A ‘best practices’ approach can be seen as a middle ground between a minor technical upgrade and a more in-depth full business transformation. Companies rely on industry best practices as their starting point rather than trying to determine a unique path for their company specifically. They go with standard processes and configurations, only being truly unique when it comes to competitive differentiators. This approach is generally more worthwhile than a simple technical upgrade, driving a substantial amount of operational efficiency improvements while keeping migration costs low. That said, it requires more of a leadership commitment and higher effort in organizational change management compared to a full business transformation.
Even with a clear migration path in mind, SAP customers will likely face some pushback as they look to migrate to S/4 HANA, especially as the recession takes hold. Still, there are options for SAP customers looking to “sell” others on the migration process. There are two major options to explore: lowering costs and showcasing business value.
The first option is the most obvious one: one of the biggest reasons that top leadership resists tech initiatives is because it’s expensive. Finding ways to lower costs can help significantly in getting others on board. This starts by working with your trusted SI to work out new commercial models, along with efforts to try and lock in rates or capacity. Some simple optimization can go a long way toward reducing costs and driving value in the process.
The more difficult and rewarding path is to push the value of SAP services to encourage continued usage and migration. This involves finding pockets of high-value business processes to clean up to balance and improve one’s business case. From there, simple AI additions can be implemented, which have the potential to unlock millions of dollars in annual benefits. SAP solutions can cut costs and boost efficiency, so highlighting those benefits prove that the expenses are worthwhile in the long run.
While there’s no doubt that the recession will create challenges going forward, SAP is dedicated to helping customers unlock the full potential of their business and make their investments worthwhile.
With the flood of SAP projects hitting the SAP system integrator community (see other article), S/4 transitions are facing risks beyond the standard list we encounter in any S/4 implementation. SAP resource shortages could lead to unanticipated project extensions. Project extensions in turn lead to deferred benefit realization and additional implementation cost, and in this case, additional maintenance cost for not hitting SAP’s 2027 deadline.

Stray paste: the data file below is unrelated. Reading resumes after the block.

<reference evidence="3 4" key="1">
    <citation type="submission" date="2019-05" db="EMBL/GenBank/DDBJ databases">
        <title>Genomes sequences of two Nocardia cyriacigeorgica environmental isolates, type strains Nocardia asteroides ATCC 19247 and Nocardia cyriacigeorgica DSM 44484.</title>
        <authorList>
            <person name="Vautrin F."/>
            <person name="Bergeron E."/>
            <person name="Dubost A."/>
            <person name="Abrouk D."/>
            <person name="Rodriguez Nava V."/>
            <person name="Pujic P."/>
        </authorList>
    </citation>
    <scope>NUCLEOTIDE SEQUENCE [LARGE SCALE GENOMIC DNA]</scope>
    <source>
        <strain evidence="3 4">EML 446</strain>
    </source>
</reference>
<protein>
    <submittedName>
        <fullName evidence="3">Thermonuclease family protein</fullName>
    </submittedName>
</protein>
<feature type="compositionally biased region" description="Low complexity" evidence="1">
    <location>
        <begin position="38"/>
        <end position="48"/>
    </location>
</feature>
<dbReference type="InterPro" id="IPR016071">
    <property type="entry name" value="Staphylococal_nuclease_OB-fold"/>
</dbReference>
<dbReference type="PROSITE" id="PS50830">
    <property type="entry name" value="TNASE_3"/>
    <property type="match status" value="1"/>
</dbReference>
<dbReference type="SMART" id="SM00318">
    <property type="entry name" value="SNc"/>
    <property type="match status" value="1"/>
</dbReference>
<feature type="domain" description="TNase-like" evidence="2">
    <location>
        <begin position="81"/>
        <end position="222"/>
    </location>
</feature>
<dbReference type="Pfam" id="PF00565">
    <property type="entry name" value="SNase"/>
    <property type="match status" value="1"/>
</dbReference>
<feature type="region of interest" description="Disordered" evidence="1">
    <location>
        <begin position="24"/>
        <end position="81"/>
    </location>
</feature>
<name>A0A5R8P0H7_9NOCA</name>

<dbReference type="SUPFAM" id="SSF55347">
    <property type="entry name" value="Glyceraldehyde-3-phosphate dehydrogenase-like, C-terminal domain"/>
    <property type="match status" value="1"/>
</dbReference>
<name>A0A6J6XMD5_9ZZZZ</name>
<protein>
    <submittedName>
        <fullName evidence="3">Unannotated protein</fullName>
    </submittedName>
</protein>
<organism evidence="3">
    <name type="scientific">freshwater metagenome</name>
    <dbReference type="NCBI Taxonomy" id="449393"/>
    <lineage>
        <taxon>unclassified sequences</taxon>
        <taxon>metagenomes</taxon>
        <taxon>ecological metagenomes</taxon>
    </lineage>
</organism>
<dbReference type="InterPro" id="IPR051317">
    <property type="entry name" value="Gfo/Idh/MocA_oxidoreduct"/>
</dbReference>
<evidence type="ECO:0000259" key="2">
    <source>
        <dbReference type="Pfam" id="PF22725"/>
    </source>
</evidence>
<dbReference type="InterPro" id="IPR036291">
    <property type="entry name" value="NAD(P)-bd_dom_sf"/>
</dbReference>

An environment such as this forces us to think about mechanisms to derisk projects by accelerating no-regrets activities and see resource availability as ‘a’, if not ‘the’ critical success factor.
One opportunity is the acceleration of technical content migration and creation.
Technical work is usual seen as supplemental to the functional work of an implementation, and therefore successive to a business blueprint. In contrast to a net new implementation, a substantial amount of the technical work of a transition from ECC to S/4 is the migration of existing logic into a new IT paradigm.
In analyzing past and present S/4 projects, we determined that each project contains approximately 35% of technical tasks. Further analysis determined that 65% of those technical tasks could be executed ahead of the S/4 transition. This number contains activities such as the migration of ABAP Add-on’s into a side-by-side model, moving integration scenarios to the Cloud and providing insights to decision makers by developing Analytics Cloud and Data Warehouse Cloud-based dashboards.
The activities must be triaged to determine a ‘no-regrets’ status.
Technical objects supporting a static business process receive the status right away.
Objects related to an improving business process are evaluated to determine if the technical objects stay consistent across envisioned business process changes or can be developed in a way that can accommodate the envisioned improvements
All other objects should be evaluated to see what prerequisites exists to assign them a ‘no-regrets’ status.
If the S/4 transition is taking place soon, the simplest way to structure the segmentation is by pulling the movable BTP tasks forward into a ‘Phase zero — BTP work’ whose end coincides with the start of the S/4 transition program.
In case the S/4 transition is not scheduled for a few years, you can create a program to move the component as outlined above with one adjustment. The components you move out of ECC are replacing existing non-BTP component and reduce the necessary transition work that would occur during the S/4 transition timeline.
The benefits are plenty:
SAP’s Business Technology Platform is gradually introduced into the organization to get developers and operators comfortable with it
Technical challenges are less likely to impact the critical path of the overall implementation, thus derisking the project and with it the benefit realization timeline